Most importantly for the future of a public bank for Philadelphia is the endorsement and support for mayoral and council candidates who have publicly pledged to implement the law establishing the PPFA, from an alliance of grass roots progressive, community and neighbourhood organizations. In the forefront of the campaign for a public bank is the Philadelphia Public Banking Coalition which has reached out and gotten positive responses from almost all the leading candidates for Mayor and City Council. Another important group which has embraced public banking is the Peoples Forum For A Just Philadelphia, a coalition of several organizations emphasizing community and neighborhood development for disadvantaged individuals and struggling small businesses.
Perhaps the most important group to benefit from a public bank such as the Philadelphia Public Financial Authority (PPFA) would be the Philadelphia Area Cooperative Alliance. The PACA is a coalition of neighborhood groups and cooperative businesses that serve the needs of the local community, providing goods and services to disadvantaged individuals as well as support for small, under-capitalized businesses, especially minority-owned. The PPFA would also be able to finance improvements to the city’s infrastructure and public resources, especially neighborhood schools with other public buildings and facilities to serve the community. As the leading progressive candidate for Mayor, Helen Gym has supported the PPFA as a means to provide funding for her pledge to improve schools, public buildings and infrastructure.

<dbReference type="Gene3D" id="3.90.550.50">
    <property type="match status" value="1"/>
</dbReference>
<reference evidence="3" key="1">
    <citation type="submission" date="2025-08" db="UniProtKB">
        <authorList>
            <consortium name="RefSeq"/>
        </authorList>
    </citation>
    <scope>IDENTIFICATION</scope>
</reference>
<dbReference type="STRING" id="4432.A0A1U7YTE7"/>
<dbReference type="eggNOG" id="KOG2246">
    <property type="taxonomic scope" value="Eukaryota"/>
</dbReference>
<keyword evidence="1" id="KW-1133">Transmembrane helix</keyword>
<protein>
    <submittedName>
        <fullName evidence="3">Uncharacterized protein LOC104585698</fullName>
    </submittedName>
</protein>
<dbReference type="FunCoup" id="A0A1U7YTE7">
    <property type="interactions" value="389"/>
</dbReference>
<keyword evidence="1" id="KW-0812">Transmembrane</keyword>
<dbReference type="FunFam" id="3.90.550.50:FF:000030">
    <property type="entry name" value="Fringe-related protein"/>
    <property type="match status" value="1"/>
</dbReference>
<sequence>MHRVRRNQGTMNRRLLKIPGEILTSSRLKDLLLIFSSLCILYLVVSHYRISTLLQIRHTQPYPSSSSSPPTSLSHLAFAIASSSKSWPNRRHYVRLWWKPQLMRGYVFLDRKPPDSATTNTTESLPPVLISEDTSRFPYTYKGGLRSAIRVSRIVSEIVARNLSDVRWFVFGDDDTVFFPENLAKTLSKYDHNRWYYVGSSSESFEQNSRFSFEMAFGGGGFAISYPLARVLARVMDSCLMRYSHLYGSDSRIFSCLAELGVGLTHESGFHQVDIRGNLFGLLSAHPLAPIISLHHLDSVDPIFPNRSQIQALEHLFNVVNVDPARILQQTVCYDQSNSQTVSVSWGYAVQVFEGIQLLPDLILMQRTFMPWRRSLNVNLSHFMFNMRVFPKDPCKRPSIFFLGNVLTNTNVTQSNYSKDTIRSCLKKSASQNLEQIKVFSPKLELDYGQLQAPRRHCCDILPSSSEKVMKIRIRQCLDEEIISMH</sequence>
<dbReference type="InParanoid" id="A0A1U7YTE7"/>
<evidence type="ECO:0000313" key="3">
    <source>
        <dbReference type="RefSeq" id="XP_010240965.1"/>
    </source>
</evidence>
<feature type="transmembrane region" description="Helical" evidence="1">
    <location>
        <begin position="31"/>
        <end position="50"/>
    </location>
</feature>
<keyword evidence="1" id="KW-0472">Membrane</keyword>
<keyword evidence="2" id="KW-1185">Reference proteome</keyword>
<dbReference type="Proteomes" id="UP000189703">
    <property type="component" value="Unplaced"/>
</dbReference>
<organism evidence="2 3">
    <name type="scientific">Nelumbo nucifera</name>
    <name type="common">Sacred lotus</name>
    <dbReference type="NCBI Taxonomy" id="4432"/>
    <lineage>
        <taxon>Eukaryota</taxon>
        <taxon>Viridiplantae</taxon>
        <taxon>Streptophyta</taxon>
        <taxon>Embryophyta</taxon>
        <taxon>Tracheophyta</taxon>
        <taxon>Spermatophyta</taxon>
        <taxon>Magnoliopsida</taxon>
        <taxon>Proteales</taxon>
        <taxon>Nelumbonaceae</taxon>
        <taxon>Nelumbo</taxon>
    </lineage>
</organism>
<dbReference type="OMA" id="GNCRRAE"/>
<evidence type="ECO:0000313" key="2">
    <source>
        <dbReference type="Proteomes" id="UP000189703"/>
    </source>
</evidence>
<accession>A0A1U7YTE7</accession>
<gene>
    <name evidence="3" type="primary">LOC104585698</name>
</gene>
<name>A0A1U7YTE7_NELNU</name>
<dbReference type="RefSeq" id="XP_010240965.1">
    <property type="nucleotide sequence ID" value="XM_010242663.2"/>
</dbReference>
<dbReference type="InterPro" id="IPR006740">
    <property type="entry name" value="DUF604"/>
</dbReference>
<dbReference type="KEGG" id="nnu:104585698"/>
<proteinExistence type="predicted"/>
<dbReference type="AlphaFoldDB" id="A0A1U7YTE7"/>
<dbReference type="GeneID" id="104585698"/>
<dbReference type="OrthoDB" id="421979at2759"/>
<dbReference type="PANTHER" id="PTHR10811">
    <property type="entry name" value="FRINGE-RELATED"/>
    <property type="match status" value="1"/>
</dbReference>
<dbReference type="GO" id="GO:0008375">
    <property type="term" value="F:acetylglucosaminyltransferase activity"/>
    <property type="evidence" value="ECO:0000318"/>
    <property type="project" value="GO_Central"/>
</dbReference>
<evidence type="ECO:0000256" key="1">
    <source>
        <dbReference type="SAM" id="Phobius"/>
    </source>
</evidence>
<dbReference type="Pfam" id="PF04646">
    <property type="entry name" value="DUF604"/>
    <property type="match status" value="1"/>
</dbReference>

There are five or six candidates for Mayor who have a good chance of winning the election. However, Helen Gym has gotten the most support for her progressive views and belief that Philadelphia needs to democratize its economy to benefit those who in the past have been disenfranchised and neglected by the political establishment. Her strong support for the Philadelphia Public Financial Authority has been an important part of her campaign platform, and of all the candidates she has done the most to stress the importance of public banking which is one of the reasons why she has been endorsed by the Philadelphia Public Banking Coalition, the Philadelphia Area Cooperative Alliance, the Philly Neighborhood Networks, the Peoples Forum For A Just Philadelphia and many other progressive groups and organizations. Another group actively endorsed and campaigning for Helen Gym is Reclaim Philadelphia, which was organized and led by former staff and volunteers for Bernie Sanders in 2016.
Adding momentum for Helen Gym and her community-oriented progressive agenda which
includes public banking is the recent endorsement of her campaign by national political and
activist leaders including Democratic Socialists Bernie Sanders and Alexandria Ocasio-Cortez,
as well as Jane Fonda. If Helen Gym wins the primary on May 16, which is becoming more
likely, and the subsequent general election in November, it is very likely that Philadelphia will
become a model for the nation of achieving economic and social justice by restructuring and
democratizing the city’s economy for the benefit of all, not just a privileged few.